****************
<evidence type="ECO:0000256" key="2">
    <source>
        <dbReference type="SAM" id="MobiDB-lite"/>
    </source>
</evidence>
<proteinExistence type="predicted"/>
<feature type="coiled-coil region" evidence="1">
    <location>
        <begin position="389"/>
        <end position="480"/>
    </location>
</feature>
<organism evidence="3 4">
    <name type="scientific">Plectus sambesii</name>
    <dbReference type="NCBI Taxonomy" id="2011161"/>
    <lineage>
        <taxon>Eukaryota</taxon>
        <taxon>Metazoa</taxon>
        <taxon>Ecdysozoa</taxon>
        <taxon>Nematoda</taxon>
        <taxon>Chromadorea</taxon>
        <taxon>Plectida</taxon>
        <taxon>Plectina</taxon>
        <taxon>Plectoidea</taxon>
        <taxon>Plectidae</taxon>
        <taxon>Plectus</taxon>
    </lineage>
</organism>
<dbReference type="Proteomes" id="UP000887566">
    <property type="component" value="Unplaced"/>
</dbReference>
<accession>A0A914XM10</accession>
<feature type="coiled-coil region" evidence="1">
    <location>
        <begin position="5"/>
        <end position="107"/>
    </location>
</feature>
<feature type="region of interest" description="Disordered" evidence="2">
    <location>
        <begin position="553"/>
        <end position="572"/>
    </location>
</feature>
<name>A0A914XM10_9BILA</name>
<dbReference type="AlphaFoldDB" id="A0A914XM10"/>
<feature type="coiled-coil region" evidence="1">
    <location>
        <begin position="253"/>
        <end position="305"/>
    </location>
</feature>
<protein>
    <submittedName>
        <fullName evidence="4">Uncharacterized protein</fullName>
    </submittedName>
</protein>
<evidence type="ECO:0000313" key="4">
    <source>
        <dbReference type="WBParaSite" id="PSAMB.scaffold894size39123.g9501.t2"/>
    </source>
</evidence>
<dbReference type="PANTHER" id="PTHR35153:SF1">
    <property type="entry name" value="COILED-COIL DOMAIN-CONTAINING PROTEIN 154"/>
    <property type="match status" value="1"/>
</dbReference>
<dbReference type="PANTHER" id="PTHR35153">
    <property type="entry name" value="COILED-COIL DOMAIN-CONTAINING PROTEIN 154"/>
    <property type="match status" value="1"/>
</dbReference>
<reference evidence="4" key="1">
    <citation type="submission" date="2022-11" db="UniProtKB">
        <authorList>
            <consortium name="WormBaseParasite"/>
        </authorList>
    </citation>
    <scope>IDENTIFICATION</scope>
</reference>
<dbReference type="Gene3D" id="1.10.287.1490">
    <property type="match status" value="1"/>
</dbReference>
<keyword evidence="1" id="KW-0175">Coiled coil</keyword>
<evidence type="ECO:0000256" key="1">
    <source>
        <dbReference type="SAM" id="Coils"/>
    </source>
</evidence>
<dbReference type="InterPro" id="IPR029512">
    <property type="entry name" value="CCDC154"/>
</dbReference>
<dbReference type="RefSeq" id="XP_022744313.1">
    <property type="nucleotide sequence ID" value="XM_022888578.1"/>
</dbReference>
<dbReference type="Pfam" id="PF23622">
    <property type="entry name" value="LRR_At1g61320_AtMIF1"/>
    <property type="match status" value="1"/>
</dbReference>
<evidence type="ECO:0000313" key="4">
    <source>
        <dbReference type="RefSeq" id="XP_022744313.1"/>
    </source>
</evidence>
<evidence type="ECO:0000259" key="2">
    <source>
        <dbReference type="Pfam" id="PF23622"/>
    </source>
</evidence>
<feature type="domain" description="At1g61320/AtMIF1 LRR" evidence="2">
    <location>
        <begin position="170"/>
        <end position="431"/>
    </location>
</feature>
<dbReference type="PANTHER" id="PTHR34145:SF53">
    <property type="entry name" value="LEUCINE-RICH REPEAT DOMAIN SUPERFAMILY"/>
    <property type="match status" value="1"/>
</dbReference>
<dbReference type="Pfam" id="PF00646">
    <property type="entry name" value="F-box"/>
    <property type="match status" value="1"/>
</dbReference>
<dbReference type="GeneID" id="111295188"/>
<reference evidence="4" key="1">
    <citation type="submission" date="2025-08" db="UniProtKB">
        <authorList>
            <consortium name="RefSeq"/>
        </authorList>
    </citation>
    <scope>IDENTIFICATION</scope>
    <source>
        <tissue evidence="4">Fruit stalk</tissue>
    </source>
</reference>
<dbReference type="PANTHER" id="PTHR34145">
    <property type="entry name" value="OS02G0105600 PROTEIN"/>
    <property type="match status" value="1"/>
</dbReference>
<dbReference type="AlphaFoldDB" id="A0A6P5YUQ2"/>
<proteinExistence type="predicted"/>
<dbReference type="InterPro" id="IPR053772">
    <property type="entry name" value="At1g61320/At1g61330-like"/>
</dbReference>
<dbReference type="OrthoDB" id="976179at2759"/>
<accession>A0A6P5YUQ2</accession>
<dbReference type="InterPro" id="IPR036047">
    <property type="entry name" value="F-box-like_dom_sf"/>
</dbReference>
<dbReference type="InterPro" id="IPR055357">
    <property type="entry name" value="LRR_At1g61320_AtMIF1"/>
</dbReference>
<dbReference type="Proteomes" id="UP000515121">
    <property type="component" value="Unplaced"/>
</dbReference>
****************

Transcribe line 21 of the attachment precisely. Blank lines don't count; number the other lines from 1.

        <taxon>Chromadorea</taxon>